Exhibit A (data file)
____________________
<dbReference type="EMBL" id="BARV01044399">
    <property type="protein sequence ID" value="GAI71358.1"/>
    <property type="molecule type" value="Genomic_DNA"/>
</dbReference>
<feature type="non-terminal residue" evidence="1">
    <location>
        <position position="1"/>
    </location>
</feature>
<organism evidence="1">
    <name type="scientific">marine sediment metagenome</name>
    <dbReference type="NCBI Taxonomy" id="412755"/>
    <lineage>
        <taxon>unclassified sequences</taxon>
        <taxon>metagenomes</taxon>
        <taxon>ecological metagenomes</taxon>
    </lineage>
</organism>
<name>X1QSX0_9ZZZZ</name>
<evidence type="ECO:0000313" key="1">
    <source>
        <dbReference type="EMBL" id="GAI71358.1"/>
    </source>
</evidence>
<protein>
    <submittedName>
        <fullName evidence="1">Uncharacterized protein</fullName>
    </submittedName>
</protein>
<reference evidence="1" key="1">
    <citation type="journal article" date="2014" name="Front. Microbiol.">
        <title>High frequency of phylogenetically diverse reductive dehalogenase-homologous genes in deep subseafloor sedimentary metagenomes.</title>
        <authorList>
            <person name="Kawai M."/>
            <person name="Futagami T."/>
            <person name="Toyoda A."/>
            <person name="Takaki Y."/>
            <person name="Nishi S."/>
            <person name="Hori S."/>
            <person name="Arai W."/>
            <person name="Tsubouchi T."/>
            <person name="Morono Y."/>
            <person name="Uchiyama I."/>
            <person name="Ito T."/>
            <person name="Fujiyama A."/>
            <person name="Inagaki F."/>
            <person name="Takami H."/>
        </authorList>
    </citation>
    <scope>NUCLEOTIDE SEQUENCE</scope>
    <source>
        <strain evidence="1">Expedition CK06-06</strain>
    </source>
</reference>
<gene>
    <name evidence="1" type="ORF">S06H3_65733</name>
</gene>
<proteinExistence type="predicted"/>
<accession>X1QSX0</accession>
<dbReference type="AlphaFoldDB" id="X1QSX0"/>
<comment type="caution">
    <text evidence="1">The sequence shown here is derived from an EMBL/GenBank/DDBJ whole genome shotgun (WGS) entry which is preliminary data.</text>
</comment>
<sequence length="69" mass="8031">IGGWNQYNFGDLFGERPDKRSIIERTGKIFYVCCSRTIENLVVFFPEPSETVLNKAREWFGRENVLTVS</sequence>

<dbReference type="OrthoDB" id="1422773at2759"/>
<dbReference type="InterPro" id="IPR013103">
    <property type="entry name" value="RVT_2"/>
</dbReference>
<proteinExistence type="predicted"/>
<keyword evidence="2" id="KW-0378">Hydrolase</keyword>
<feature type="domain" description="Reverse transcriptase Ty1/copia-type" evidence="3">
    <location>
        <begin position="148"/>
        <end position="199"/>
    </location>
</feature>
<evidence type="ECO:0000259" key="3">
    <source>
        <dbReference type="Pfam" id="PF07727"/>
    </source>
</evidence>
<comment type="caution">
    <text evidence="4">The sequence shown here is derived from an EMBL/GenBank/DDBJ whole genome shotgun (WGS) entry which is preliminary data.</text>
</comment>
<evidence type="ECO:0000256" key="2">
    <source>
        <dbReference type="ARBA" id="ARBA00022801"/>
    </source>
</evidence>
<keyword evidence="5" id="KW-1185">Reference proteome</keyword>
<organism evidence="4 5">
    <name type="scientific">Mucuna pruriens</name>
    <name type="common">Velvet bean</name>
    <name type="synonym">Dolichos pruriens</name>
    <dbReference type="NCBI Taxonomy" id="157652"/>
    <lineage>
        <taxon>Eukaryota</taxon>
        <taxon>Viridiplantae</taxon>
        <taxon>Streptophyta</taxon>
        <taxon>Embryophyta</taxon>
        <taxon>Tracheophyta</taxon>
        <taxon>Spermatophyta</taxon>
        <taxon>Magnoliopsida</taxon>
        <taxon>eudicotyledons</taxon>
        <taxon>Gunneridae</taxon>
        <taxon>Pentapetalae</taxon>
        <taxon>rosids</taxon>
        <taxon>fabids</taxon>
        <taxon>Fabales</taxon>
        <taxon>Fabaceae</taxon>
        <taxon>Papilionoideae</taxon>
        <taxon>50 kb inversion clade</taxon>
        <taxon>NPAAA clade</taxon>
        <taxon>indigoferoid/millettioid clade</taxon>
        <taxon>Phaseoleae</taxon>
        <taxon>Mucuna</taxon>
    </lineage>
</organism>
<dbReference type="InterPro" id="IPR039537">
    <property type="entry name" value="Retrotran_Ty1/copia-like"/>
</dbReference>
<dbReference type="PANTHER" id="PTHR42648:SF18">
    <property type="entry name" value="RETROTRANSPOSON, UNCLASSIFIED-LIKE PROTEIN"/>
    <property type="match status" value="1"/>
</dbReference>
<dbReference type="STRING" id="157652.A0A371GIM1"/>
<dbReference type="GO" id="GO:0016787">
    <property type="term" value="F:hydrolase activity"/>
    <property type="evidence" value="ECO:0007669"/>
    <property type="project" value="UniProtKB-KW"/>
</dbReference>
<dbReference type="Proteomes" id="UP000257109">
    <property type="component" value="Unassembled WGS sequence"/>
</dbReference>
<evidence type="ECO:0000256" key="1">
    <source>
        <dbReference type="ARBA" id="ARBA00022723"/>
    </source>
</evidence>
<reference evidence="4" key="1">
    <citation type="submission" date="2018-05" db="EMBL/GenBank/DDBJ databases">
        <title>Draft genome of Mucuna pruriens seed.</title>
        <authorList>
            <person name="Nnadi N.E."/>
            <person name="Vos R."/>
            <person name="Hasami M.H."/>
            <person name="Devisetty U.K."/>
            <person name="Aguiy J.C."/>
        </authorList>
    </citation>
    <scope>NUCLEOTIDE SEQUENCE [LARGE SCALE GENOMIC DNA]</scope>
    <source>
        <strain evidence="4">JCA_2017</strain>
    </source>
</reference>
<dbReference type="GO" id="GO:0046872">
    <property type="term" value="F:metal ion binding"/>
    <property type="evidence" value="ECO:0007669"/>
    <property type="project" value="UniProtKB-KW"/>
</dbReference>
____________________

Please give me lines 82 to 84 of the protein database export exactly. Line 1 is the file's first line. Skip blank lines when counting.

<comment type="caution">
    <text evidence="4">The sequence shown here is derived from an EMBL/GenBank/DDBJ whole genome shotgun (WGS) entry which is preliminary data.</text>
</comment>